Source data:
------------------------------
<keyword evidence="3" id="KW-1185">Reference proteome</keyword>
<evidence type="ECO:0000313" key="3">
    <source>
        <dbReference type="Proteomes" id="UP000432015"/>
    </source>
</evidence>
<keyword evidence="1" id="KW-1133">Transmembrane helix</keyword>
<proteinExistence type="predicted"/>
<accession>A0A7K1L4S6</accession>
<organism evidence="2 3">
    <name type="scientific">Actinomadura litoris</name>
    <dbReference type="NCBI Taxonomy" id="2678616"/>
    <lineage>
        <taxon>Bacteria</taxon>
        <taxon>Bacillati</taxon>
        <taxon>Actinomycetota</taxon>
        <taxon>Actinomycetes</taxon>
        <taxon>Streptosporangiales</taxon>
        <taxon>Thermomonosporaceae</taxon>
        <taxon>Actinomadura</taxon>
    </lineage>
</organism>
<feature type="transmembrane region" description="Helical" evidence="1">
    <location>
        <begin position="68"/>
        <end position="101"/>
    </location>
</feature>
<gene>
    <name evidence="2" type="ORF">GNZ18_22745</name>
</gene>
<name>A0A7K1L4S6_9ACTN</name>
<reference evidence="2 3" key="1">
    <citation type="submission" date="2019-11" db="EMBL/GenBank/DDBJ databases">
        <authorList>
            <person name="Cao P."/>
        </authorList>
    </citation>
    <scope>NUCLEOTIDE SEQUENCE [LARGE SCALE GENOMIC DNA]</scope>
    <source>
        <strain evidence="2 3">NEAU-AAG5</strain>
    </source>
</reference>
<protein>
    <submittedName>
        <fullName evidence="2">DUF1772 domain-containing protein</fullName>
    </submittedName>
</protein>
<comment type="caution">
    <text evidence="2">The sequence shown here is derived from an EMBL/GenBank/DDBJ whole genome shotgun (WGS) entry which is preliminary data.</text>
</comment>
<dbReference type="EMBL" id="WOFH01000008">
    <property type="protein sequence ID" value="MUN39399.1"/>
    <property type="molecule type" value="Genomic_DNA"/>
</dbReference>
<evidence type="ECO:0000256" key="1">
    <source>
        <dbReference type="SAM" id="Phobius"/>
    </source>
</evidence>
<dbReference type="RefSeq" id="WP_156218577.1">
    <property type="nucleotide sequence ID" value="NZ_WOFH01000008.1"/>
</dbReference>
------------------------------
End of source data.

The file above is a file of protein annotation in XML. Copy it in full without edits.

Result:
<keyword evidence="3" id="KW-1185">Reference proteome</keyword>
<evidence type="ECO:0000313" key="3">
    <source>
        <dbReference type="Proteomes" id="UP000432015"/>
    </source>
</evidence>
<keyword evidence="1" id="KW-1133">Transmembrane helix</keyword>
<proteinExistence type="predicted"/>
<accession>A0A7K1L4S6</accession>
<organism evidence="2 3">
    <name type="scientific">Actinomadura litoris</name>
    <dbReference type="NCBI Taxonomy" id="2678616"/>
    <lineage>
        <taxon>Bacteria</taxon>
        <taxon>Bacillati</taxon>
        <taxon>Actinomycetota</taxon>
        <taxon>Actinomycetes</taxon>
        <taxon>Streptosporangiales</taxon>
        <taxon>Thermomonosporaceae</taxon>
        <taxon>Actinomadura</taxon>
    </lineage>
</organism>
<feature type="transmembrane region" description="Helical" evidence="1">
    <location>
        <begin position="68"/>
        <end position="101"/>
    </location>
</feature>
<gene>
    <name evidence="2" type="ORF">GNZ18_22745</name>
</gene>
<name>A0A7K1L4S6_9ACTN</name>
<reference evidence="2 3" key="1">
    <citation type="submission" date="2019-11" db="EMBL/GenBank/DDBJ databases">
        <authorList>
            <person name="Cao P."/>
        </authorList>
    </citation>
    <scope>NUCLEOTIDE SEQUENCE [LARGE SCALE GENOMIC DNA]</scope>
    <source>
        <strain evidence="2 3">NEAU-AAG5</strain>
    </source>
</reference>
<protein>
    <submittedName>
        <fullName evidence="2">DUF1772 domain-containing protein</fullName>
    </submittedName>
</protein>
<comment type="caution">
    <text evidence="2">The sequence shown here is derived from an EMBL/GenBank/DDBJ whole genome shotgun (WGS) entry which is preliminary data.</text>
</comment>
<dbReference type="EMBL" id="WOFH01000008">
    <property type="protein sequence ID" value="MUN39399.1"/>
    <property type="molecule type" value="Genomic_DNA"/>
</dbReference>
<evidence type="ECO:0000256" key="1">
    <source>
        <dbReference type="SAM" id="Phobius"/>
    </source>
</evidence>
<dbReference type="RefSeq" id="WP_156218577.1">
    <property type="nucleotide sequence ID" value="NZ_WOFH01000008.1"/>
</dbReference>